Encaustic Painting #3

I worked and reworked the surface all day yesterday and this is what I got.  

Image

 

A complete mess!!! I have a list of ideas that I wanted to complete with this wax medium and I have not followed my plan.  I wrote down 9 techniques for Encaustic.  

1.  Adding colour between each layer and trying to make each layer as smooth as possible. 

2. Using plaster compound and making stencils on top of the plaster and then adding the wax. 

3. Making stencils and adding the stencils to the layers. 

4. Making stamps and using stamped imprints on top of the layers and between the layers. 

5. Using fabric and adding fabric as a college element. 

6. Using water-colour and inks.  

7.  Using incised lines and adding oil sticks to the lines and rubbing them out. 

8.  Using water colour on the first layer and building up on top of the water colour surface with clear wax.

9. Using transfers with photographs and graphite images. 

I have not done one of the above techniques.  Because I have so many years of training in the arts and have created sculptures and paintings, I think I should be able to get these great end products.  Well, yesterday, I thought that I am crazy to try this new medium and started to talk myself into quitting after trying only two pieces.  It is hard using this new medium.  I will not give up and  keep working on this ugly piece.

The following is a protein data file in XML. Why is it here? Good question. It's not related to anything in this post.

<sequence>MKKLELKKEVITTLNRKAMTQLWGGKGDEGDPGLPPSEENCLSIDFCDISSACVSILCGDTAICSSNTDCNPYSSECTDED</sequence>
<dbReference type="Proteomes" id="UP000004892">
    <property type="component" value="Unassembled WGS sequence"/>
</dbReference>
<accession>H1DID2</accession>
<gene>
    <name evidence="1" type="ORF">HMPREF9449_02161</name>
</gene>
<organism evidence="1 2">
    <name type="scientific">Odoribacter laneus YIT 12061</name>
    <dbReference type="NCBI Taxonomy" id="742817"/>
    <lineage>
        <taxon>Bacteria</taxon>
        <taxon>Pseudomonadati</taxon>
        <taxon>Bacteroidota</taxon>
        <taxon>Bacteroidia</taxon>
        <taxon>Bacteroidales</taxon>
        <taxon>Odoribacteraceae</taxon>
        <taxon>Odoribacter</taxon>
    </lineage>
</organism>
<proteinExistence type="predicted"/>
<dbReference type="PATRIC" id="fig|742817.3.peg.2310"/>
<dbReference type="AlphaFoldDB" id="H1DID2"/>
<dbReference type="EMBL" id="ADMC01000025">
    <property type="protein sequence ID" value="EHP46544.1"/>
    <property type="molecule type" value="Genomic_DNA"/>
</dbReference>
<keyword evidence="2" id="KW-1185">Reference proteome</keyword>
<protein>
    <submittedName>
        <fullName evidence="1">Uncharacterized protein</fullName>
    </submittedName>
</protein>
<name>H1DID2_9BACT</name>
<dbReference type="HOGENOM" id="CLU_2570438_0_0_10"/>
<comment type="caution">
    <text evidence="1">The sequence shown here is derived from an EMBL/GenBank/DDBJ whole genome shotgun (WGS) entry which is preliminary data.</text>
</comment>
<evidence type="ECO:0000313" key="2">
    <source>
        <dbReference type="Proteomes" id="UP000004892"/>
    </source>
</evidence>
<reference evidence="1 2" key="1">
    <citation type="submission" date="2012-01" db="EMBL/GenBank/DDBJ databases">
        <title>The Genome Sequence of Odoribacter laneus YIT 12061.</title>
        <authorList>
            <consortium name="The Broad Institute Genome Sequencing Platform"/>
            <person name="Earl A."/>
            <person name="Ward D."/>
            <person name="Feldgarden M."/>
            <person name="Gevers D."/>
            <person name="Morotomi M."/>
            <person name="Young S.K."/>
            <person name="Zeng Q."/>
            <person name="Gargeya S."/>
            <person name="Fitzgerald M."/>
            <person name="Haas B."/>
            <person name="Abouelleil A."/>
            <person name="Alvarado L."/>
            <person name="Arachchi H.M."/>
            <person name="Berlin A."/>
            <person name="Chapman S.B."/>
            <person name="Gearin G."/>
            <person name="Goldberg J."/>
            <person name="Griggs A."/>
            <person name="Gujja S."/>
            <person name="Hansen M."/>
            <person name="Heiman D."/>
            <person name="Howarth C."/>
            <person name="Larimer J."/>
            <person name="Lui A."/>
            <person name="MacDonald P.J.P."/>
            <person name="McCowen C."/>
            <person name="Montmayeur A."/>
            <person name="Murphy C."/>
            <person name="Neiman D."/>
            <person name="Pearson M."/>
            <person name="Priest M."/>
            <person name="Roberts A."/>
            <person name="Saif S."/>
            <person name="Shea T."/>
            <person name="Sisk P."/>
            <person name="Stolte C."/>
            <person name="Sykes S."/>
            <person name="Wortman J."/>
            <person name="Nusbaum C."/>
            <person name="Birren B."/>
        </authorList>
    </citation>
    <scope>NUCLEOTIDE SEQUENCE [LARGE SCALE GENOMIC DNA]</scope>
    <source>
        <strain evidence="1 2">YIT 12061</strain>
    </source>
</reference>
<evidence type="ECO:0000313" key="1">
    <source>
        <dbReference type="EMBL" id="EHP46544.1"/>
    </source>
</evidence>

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Author: Anna

I am a painter and sculptor and have a studio beside a beautiful lake. For the past 40 years, I designed and built puppets, masks and sculptures and had solo exhibitions of these works. In 2013, I went back to painting and started working in encaustic. I am interested in issues of identity in terms of weavings as coverings to protect or to hide. The intersecting lines that I create over landscapes create an internal conversation versus the external between nature vs. nurture. Or how actual or psychological barriers erected in an environment can disrupt a cherished place. My engagement with woven structures speak to complex dialogues between identity and psychological barriers. My second passion is teaching. I try to encompass more than teaching my students art techniques. I encourage students to, not only learn the language of art, but to also engage in critiquing art. Additionally, we continually explore ways to enhance one's voice through art in relation to contemporary and historical issues. Encaustic adventures is a blog where not only processes and techniques are taught, but hopefully this sites will engage in a dialogue about the making of art, notions of voice, identity, themes, and ways to establish a body of work within an historical contexts.

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